A San Bernardino County jury convicted Richards in 1997 of first-degree murder following expert testimony that a mark on his wife’s hand was consistent with a unique feature of Richards’ teeth. That expert, a forensic dentist, later recanted, saying he was no longer sure the injury was even a bite mark.


AND WHILE WE’RE ON THE SUBJECT OF THE SCIENCE OF BITE MARK MATCHING….

According to the Innocence Project, 24 people have been exonerated after they were either convicted or arrested because of the analysis of a bite mark analyst.

Director of special litigation for the Innocence Project, Chris Fabricant, who specializes in bite mark evidence, estimates that there are still hundreds of people in prison today due to bite mark testimony, including at least 15 awaiting execution, writes the Washington Post’s Radley Balko.

Balko’s story on the flawed “science” of bite-mark matching, and those who still go to great lengths to defend it, is both important and alarming.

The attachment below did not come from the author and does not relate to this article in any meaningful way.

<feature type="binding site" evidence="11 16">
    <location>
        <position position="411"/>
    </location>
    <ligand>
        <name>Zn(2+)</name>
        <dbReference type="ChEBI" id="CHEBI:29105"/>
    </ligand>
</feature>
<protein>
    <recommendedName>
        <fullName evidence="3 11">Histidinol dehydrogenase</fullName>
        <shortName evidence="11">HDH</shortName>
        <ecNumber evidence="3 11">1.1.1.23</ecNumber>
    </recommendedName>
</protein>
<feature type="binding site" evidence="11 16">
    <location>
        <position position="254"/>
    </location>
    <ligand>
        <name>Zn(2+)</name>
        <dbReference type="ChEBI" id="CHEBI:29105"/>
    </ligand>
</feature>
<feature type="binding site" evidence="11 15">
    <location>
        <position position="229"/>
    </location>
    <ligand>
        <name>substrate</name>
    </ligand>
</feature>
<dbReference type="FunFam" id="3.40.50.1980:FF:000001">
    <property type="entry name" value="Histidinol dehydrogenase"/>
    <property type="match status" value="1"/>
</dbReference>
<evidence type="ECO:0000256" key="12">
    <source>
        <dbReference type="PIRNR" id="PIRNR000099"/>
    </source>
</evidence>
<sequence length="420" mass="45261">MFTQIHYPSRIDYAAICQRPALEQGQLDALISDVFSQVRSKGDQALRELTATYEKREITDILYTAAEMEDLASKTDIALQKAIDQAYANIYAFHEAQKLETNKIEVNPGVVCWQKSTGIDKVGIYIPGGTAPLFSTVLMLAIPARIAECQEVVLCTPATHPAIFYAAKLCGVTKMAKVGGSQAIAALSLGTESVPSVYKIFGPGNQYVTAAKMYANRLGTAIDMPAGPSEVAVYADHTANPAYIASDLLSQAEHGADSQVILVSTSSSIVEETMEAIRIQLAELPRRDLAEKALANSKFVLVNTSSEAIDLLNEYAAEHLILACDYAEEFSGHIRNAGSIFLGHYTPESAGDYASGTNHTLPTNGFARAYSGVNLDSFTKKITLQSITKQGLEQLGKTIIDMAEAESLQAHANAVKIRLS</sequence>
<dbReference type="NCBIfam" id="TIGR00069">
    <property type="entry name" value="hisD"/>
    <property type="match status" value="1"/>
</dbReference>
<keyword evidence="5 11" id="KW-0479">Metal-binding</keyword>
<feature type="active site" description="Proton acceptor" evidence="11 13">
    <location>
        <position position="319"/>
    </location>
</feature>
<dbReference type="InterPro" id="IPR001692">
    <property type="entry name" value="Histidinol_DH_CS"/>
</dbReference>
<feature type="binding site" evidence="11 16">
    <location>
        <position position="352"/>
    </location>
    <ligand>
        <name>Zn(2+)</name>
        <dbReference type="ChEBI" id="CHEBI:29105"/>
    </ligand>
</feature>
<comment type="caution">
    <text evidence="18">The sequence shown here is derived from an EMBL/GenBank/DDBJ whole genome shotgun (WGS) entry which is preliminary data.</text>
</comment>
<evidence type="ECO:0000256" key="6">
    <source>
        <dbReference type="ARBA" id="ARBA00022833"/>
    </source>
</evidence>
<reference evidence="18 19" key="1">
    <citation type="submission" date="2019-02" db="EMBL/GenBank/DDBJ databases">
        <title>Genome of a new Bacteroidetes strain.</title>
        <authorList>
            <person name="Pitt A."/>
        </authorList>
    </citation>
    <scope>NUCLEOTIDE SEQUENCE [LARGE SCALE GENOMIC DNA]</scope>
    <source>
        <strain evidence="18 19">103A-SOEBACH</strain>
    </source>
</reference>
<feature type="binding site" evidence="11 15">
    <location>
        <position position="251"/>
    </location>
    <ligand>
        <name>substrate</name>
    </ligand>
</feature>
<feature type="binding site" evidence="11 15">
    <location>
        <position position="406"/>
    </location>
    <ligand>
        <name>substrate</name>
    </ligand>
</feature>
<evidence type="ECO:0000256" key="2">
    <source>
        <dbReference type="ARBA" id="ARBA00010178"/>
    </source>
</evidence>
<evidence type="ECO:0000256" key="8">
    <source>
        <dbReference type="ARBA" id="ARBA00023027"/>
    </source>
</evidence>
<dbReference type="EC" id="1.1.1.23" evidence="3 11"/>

Here’s how it opens:

Before he left the courtroom, Gerard Richardson made his mother a promise. “I told her that one day she’d see me walk out of that building a free man,” he says.

Her response nearly broke him. “She said, ‘Gerard, I’ll be dead by then.’”

Richardson, then 30, had just been convicted for the murder of 19-year-old Monica Reyes, whose half-naked body was found in a roadside ditch in Bernards Township, N.J. The year was 1995, and Richardson had just been sentenced to 30 years in prison.

There were only two pieces of evidence implicating him. One was a statement from Reyes’s boyfriend, who claimed to have heard Richardson threaten to kill her. But that statement was made only after police had shown the boyfriend the second piece of evidence: a finding from a forensic odontologist that a bite mark found on Reyes’s body was a match to Richardson’s teeth. Dr. Ira Titunik, the bite mark expert for the prosecution, would later tell jurors there was “no question in my mind” that Richardson had bitten Reyes.

“I thought it was crazy,” Richardson says. “There was no way it was possible. The FBI looked at hairs, fibers, blood, everything the police found at the crime scene. None of it came from me. Just this bite mark.”

Two decades later, DNA technology was good enough to test the tiny amount of saliva in the bite found on Monica Reyes body, resulting in the overturning of Richardson’s conviction.